First U.S.-Based Surgical Center Open for #FGM Survivors

Congratulations to Dr. Wayne Bloodworth on the opening of the first U.S. surgical center for #FGM survivors. My hope is that the work that he does will improve the lives of women who’ve been subjected to FGM. #EndFGM #MenAgainstFGM

http://test.globalwomanpeacefoundation.org/first-surgical-center-for-fgm-survivors-opens-in-the-u-s/

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Keep Coming Back to You

You are the one that captured my eye.
I wanted to know we’d stay together
Even when you felt we could no longer try.

The days are dark, and I feel so alone.
It is something my heart just can’t take.
I run from my tears
And long for those years
When our love was real not fake.

So you go your way, and I’ll go mine
Go search for someone new.
Just know that I can’t be like that
Cuz’ I’ll always keep coming back to you.

I dream about those sweet nights together
Your head resting softly against my chest.
While we talked about the future, our plans.
The love was sweet, honest, the best.

I don’t know what I did.
How I could’ve changed to make you stay.
But it seems we’re over now
And the sky’s a bitter gray.

So you go your way, and I’ll go mine.
Go search for someone new.
Just know that I won’t be like that
Cuz’ I’ll always keep coming back to you.
Keep coming back to you, oh yes, I’ll keep on coming back to you.

 

 

 

 

 

 

 

Nourishment – Our Children’s Recipe

Praises for the day we were born
Under the mango trees to frolic.
Berries of wonderment we are,
1215171547_resizedBursting with life-giving juices.

Frothy and whipped we play
While mixing strains of tunes
Played on peppermint flutes.

With chocolate fingers and marzipan mouths,
Crimson cherry jumps
On top of our sweet cream of innocence
To embellish our communal sundae.

Praises for the day we were born,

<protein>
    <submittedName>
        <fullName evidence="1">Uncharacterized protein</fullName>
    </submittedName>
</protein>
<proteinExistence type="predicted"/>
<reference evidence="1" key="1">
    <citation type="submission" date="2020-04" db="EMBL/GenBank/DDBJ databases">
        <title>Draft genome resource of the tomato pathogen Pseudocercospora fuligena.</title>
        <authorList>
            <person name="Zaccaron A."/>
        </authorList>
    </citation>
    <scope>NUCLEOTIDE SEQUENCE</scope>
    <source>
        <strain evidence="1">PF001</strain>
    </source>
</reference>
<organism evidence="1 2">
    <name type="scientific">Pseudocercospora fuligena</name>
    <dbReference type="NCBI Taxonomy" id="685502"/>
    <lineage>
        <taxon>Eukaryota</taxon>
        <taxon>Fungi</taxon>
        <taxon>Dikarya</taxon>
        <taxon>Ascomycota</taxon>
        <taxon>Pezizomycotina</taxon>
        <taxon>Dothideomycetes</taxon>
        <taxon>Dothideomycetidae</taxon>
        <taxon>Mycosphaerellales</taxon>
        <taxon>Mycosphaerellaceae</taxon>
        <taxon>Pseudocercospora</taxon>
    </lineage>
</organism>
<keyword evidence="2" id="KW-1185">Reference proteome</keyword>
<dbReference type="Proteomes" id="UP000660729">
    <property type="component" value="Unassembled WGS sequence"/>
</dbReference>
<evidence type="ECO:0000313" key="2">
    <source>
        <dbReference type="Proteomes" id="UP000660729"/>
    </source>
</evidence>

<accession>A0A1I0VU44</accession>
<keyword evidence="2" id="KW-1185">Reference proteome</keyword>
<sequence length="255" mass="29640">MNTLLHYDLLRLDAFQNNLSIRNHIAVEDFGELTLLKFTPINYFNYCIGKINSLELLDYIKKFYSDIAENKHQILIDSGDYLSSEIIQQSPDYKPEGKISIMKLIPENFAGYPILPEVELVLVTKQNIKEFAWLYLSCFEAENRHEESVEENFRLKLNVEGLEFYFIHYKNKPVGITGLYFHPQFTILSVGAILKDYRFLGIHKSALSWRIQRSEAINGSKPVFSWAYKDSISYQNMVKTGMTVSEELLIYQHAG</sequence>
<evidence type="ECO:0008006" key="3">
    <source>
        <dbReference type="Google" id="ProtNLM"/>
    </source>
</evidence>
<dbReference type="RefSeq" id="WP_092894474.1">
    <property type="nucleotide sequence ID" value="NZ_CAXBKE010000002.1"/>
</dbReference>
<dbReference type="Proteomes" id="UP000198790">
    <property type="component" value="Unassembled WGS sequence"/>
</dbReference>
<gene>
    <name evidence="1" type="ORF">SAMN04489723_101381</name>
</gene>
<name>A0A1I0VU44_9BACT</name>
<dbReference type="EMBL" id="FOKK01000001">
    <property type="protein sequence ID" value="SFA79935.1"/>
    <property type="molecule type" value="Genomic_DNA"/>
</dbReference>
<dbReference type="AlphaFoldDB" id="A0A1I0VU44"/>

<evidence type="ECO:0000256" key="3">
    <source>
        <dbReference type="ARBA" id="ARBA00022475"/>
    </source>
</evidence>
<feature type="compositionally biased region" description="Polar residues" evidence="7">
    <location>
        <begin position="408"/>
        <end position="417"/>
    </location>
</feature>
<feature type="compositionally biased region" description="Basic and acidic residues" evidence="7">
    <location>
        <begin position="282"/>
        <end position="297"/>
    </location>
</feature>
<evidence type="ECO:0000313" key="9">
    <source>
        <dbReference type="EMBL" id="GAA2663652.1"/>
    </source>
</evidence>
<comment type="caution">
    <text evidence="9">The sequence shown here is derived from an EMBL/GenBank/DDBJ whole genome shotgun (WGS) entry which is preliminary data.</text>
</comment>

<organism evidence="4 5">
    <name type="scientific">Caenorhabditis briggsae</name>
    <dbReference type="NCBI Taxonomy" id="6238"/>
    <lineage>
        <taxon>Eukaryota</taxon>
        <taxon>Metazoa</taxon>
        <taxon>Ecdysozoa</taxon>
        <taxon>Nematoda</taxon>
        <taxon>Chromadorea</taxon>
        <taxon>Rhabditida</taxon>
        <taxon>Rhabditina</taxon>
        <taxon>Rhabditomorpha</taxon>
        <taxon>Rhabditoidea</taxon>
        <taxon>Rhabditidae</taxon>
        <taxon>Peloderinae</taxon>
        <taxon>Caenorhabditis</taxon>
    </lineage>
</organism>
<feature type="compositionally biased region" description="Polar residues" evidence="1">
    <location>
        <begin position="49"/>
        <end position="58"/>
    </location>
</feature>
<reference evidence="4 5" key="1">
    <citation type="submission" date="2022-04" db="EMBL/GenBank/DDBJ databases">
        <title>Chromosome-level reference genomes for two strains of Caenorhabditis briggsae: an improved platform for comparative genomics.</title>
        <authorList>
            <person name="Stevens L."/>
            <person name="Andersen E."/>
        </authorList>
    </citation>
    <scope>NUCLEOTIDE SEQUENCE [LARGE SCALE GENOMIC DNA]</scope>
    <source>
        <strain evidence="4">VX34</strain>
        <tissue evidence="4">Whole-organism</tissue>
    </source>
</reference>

For the life-giving milk-love
Free-flowing and warm.
Stir batter.
Add spices.

Mix us, candy toes and chocolate breath
Into the warmed copper pot of humankind.
Stir. Repeat. Pour into baking pan.
Set temperature.
On Life.

Praises for the day we were born.
Baked off and iced.
Cooled. Sliced.
Fed to the hungry arms of those who love us.

We are of them.
They now, are of us.

 

 

 

 

 

My inner healing at Sahiyo’s Activist Retreat in the U.S.

Ending #FGM will saves lives, eliminate suffering and trauma, and remove yet another aspect of female oppression. #MenAgainstFGM

SAHIYO

By Anonymous

Country: United States
Age: 34

To be honest, it was hard for me to make the decision to go to the Sahiyo Activist Retreat earlier this year. I grew up in the Dawoodi Bohra community in India, and having had my share of challenges with the community that involved threats to my family, I felt like I didn’t have the courage within me to start another battle that involved me fighting against FGM/khatna. But I knew deep down inside that none of my battles with my community had ever ended, and if I stopped speaking up now, another girl somewhere else would have to suffer like me.

I have been away from India for the last 7 years, and it took a retreat like this one for me to realise that I had not interacted with a single person from within the Bohra community here in the US…

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Certainty of an Ending

A moment exists for an ending.
Catch it while you still can.
A wick burns brightest when it’s sending
Out heartfires to a waiting hand.

The wind blows not for an extended soliloquy;
It snaps itself off just in time.
The heart knows not of a weak-kneed lengthening
Of an eager lover’s amorous lines.

An ending exists for a moment.
The seconds already starting to tick.
A symbiotic relationship these two have.
One without the other simply cannot exist.

Seething rage is lit,
Then it flickers out.
Its embers still remain,
But its flame is, most assuredly, out.

The brevity of a sigh
That passes from her lips
Can tell so much about the state that she is in,
Though the moment may not be fixed.

From the hot water sting,
To sleep induced by a boring preacher,
The nature of moments is that we learn
That they are, by their nature, an excellent life teacher.

All moments have their endings
When the denouement begins,
When time has passed the halfway mark,
And we know it soon must end.

Do not despair over this, my friend
The bad moments pass as swiftly as the slow.
All moments do have an ending
And that’s all you need to know.

 

 

 

 

I’m Singing Again Because I Can